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Friday, November 30, 2012

The Conservative Case For Cliff-jumping with Barack Obama

By Susan Duclos

Charles Krauthammer makes the case for cliff-jumping with Obama:

The hunt for Norquist’s scalp is a key part of the larger partisan project to make the Republicans do a George H.W. Bush and renege on their heretofore firm stand on taxes. Bush never recovered.

Why are the Republicans playing along? Because it is assumed that Obama has the upper hand. Unless Republicans acquiesce and get the best deal they can right now, tax rates will rise across the board on Jan. 1, and the GOP will be left without any bargaining chips.

But what about Obama? If we all cliff-dive, he gets to preside over yet another recession. It will wreck his second term. Sure, Republicans will get blamed. But Obama is never running again. He cares about his legacy. You think he wants a second term with a double-dip recession, 9 percent unemployment and a totally gridlocked Congress? Republicans have to stop playing as if they have no cards.

Obama is claiming an electoral mandate to raise taxes on the top 2 percent. Perhaps, but remember those incessant campaign ads promising a return to the economic nirvana of the Clinton years? Well, George W. Bush cut rates across the board, not just for the top 2 percent. Going back to the Clinton rates means middle-class tax hikes that yield four times the revenue that you get from just the rich.
So give Obama the full Clinton. Let him live with that. And with what also lies on the other side of the cliff: 28 million Americans newly subject to the ruinous alternative minimum tax.

Republicans must stop acting like supplicants. If Obama so loves those Clinton rates, Republicans should say: Then go over the cliff and have them all.

And add: But if you want a grand bargain, then deal. If we give way on taxes, we want, in return, serious discretionary cuts, clearly spelled-out entitlement cuts and real tax reform.
Otherwise, strap on your parachute, Mr. President. We’ll ride down together.

Marc A. Thiessen agrees:

So what should Republicans do? Resist the call for a down payment, and insist on real tax reform as the price for any new revenue from limiting deductions. If both sides can’t agree on such reforms this year, they can do it next year. The Post reports this morning that “with tax rates set to rise automatically in January . . . Democrats say they have little incentive before then to cut a deal that falls short of their revenue goals. That means going over the cliff, at least for a short time, remains a possibility, they say.”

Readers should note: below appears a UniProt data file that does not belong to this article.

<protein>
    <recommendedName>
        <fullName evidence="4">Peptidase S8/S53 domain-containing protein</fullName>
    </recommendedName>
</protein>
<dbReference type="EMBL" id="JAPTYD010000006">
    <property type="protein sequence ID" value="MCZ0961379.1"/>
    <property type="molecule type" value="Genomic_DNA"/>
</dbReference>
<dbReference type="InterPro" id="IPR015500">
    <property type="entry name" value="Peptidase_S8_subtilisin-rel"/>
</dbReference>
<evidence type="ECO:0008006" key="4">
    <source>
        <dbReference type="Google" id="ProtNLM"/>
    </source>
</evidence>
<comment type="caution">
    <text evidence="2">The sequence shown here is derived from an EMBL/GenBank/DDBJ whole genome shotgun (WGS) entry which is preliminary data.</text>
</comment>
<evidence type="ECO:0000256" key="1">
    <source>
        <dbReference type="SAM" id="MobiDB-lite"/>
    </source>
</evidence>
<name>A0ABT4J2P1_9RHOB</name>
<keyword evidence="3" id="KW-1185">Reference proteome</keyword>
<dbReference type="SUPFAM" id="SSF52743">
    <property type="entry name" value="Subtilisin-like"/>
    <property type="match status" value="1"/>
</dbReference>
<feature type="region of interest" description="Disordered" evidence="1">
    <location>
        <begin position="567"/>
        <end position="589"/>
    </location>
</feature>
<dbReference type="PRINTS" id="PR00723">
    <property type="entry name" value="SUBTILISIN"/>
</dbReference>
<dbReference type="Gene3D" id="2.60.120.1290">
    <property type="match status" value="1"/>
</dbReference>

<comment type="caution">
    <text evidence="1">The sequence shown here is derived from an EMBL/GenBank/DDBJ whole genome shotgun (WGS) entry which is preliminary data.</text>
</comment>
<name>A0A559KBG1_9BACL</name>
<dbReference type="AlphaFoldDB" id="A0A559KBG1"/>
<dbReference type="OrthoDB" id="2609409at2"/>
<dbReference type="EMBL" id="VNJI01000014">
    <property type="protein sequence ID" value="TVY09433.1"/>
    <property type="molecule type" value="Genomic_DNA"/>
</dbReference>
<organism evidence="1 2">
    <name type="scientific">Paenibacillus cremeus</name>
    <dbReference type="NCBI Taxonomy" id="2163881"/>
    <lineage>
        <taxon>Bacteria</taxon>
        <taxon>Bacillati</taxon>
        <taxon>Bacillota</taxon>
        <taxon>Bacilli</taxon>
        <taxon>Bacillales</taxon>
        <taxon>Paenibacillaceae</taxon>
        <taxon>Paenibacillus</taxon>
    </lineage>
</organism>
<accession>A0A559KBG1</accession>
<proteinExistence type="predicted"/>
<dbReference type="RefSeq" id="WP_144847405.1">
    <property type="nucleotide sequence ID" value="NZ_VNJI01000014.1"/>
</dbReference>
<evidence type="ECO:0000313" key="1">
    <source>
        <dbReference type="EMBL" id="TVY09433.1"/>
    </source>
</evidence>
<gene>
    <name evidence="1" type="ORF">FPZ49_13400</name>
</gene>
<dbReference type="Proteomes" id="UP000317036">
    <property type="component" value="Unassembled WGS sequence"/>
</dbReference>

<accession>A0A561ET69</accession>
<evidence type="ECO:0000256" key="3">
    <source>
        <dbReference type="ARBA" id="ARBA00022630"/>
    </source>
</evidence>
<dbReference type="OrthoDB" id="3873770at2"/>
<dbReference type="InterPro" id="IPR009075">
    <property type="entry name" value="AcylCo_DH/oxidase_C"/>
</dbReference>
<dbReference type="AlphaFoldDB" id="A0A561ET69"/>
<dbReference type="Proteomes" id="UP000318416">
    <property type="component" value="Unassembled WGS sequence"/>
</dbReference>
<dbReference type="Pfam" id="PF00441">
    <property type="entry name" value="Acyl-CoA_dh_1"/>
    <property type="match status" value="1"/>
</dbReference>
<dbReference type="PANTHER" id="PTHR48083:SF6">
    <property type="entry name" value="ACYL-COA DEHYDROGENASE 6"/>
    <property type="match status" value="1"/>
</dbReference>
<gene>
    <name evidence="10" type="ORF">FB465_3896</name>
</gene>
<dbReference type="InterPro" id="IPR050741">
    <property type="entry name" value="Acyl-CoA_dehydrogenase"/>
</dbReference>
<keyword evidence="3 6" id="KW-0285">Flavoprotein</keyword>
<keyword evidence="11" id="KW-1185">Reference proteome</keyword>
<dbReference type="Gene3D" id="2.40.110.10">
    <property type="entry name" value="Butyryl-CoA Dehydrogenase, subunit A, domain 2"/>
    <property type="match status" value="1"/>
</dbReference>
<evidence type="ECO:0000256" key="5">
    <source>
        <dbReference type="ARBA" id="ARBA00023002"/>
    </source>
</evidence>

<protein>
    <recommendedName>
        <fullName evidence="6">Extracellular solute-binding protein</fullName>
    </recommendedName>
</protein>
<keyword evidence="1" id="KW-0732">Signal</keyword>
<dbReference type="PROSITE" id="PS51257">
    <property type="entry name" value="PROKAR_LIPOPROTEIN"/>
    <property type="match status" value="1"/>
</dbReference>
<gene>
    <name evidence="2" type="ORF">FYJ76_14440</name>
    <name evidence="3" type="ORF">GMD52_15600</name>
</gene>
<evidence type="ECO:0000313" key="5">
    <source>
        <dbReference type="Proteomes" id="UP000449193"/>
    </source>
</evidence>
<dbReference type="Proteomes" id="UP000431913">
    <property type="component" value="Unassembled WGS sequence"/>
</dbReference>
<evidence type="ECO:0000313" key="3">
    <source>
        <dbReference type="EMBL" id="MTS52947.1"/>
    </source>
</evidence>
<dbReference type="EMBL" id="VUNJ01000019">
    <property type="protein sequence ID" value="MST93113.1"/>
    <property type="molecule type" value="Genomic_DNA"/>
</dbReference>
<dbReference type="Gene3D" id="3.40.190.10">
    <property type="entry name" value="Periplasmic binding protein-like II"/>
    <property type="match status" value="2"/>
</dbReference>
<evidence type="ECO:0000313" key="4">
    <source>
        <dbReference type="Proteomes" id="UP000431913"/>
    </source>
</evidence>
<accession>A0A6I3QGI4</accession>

If Obama and the Democrats want to take us over the fiscal cliff, let them lead the way. Once the Bush tax cuts expire, every American will pay higher taxes — which means the pressure for tax reform on both sides will be even greater. By contrast, if Republicans give away the revenues from deductions and loopholes today, they will alleviate that pressure and have no revenues left to pay for a simpler, fairer, pro-growth tax code next year.

Message to the GOP: A down payment means the death of tax reform.

Jennifer Rubin says don't jump of the cliff... yet, but if Obama and Democrats don't start getting serious, pass out the parachutes.

 The GOP's message this week to the Dems can be summed up in two words: Grow up. Only after the president has definitively shown that the Democrats prefer the politics of adolescence should the GOP begin passing out parachutes for the group jump over the cliff.

 George Will reminds Republicans that they were re-elected to control the House of Representatives by a larger margin than Obama won the presidential election by.

Washington’s contentiousness about the “cliff” is producing a blizzard of numbers. The argument, however, is not about this or that tax rate but about the nature of the American regime. When the Republican House majority acts as though it has a mind — and a mandate — of its own, this is not Washington being “dysfunctional,” it is the separation of powers functioning as the Founders intended. Their system requires concurrent congressional majorities — one in the Senate, with its unique constituencies and electoral rhythms, another in the House, with its constituencies and rhythms. And at least 219 of the 234 House Republicans won in November by margins larger than Obama’s national margin.

Former Speaker Newt Gingrich has some advice for Speaker of the House John Boehner: Don't negotiate with Obama"

“One of the things I would say to House Republicans is to get a grip,” Gingrich said in a speech at the Ronald Reagan Presidential Library in Simi Valley, Calif.

“They are the majority. They’re not the minority,” he said, enunciating the words as if explaining the concept to someone who did not understand it. “They don’t need to cave in to Obama; they don’t need to form a ‘Surrender Caucus.’”

“So my number one bit of advice to the congressional Republicans is simple: Back out of of all of this negotiating with Obama......"